5. Gently scoop the roasted veggies and chickpeas off of the sheet, and stir them into the pot as well. Heat gently until warm if a hot version is desired, or chill for at least an hour for a chilled soup. Before serving, top with fresh, minced parsley.

Nutrition Information:

Yield:

4

Serving Size:

1

Amount Per Serving: Calories: 192Total Fat: 12gSaturated Fat: 2gTrans Fat: 0gUnsaturated Fat: 10gCholesterol: 0mgSodium: 417mgCarbohydrates: 17gFiber: 5gSugar: 5gProtein: 7g

Souper Bowl

So clueless am I about quite possibly the most important televised sporting event of the year, I was all in tizzy over making time in my schedule to watch the commercials this past weekend. Naturally, after getting so worked up trying to balance the few hours that stood between me and Monday, I found out the big game isn’t even due to take place until the following weekend. So much for being prepared!

But the good news is, it got me thinking about appropriate eats and treats, and now I have a recipe to share a few days early, instead of late. While gathering ideas for this most American and macho “holiday,” my thoughts inevitably circled back to one key ingredient: Cheese. Be it in queso dip, melted over pizzas, slathered on top of crackers, or, incomprehensibly, squeezed from a can, any gathering related to football that’s worth its salt is paired with a giant brick of dairy. Still in a rather cheesy mood myself, it felt like as good a time as any to unleash a creamy, savory solution for the vegan crowd.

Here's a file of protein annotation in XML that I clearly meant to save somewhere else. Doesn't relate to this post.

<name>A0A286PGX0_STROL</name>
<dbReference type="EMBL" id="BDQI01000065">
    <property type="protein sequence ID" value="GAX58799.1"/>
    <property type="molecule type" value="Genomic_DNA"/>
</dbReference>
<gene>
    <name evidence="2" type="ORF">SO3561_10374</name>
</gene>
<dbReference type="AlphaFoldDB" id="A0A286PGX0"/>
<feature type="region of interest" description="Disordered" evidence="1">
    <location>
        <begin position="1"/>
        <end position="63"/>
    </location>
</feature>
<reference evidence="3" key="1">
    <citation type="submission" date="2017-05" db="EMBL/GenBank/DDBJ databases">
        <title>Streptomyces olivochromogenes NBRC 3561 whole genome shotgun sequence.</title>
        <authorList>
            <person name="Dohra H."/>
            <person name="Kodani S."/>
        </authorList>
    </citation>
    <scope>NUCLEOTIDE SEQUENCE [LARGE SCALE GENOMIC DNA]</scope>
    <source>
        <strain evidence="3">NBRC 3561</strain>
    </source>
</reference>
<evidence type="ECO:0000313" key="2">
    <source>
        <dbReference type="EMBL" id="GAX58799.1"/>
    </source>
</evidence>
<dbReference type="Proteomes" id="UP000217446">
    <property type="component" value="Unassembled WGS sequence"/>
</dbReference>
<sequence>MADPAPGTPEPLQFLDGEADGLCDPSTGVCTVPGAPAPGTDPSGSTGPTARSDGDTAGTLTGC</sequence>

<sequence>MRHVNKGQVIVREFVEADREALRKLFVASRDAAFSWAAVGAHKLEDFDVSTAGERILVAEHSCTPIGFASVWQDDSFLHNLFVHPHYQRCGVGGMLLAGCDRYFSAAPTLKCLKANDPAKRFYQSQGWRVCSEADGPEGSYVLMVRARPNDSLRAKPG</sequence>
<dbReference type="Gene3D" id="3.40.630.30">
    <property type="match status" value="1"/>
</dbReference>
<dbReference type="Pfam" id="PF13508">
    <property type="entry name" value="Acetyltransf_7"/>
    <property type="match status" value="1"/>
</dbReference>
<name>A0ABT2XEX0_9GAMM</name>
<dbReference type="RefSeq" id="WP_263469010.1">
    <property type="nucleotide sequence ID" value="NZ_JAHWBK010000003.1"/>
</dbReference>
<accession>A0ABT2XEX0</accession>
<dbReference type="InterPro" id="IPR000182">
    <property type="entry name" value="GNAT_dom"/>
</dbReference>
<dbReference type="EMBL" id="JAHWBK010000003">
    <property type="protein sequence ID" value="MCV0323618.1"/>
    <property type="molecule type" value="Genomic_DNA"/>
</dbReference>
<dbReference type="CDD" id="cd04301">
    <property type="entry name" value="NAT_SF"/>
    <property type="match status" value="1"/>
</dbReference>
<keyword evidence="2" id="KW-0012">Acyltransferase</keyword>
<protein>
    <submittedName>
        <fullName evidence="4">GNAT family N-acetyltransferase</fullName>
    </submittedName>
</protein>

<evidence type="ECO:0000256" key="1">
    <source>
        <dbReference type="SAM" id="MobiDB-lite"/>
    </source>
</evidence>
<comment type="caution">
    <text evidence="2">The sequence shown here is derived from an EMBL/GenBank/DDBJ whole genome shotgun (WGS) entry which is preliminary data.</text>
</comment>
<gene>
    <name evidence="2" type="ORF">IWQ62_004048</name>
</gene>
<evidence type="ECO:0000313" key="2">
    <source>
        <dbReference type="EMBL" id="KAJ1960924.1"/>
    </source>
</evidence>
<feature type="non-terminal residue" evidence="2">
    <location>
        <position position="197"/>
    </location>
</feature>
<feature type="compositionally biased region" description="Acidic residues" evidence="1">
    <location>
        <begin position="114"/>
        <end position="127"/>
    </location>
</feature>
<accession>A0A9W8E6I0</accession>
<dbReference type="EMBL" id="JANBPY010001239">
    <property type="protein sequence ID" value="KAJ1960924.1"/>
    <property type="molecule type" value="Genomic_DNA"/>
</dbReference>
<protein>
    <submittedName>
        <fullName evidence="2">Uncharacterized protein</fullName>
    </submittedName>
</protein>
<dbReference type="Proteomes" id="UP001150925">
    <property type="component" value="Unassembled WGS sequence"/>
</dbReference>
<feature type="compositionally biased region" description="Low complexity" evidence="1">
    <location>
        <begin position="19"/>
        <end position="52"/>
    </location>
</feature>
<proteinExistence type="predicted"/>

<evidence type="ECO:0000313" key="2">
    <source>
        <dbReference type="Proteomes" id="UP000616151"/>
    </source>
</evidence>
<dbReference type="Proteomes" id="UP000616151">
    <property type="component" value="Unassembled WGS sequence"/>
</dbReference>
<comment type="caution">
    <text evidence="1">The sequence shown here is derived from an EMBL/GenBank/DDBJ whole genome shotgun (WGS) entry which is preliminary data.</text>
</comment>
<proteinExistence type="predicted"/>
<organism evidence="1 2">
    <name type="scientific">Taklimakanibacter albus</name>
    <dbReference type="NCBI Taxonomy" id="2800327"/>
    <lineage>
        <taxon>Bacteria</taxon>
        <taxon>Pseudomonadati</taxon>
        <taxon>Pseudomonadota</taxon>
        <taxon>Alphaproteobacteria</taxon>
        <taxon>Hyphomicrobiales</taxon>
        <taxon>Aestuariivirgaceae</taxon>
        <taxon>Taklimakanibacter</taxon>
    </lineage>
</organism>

Though it tastes indulgent and approaches an unnatural shade of orange, I assure you, this belly-warming bowl if soup is none of the above. Gaining its hue from nothing more suspicious than carrot juice, it packs a decent wallop of veggies, far more than the standard bowl of melted Velveeta topped with a few sad florets. Gaining its bulk not from processed cheese-type products, but white beans instead, this soup has some serious staying power, sure to keep you energized through a rowdy party, or just a chilly winter night. Still, don’t tell the guys what’s in it- They may not even guess!

Yield: Makes 4 - 6 Servings

Cheesy Broccoli Soup

Cheesy Broccoli Soup

Gaining its golden hue from nothing more suspicious than carrot juice, it packs in a serious serving of veggies along with comforting cheesy flavor.

Prep Time 5 minutes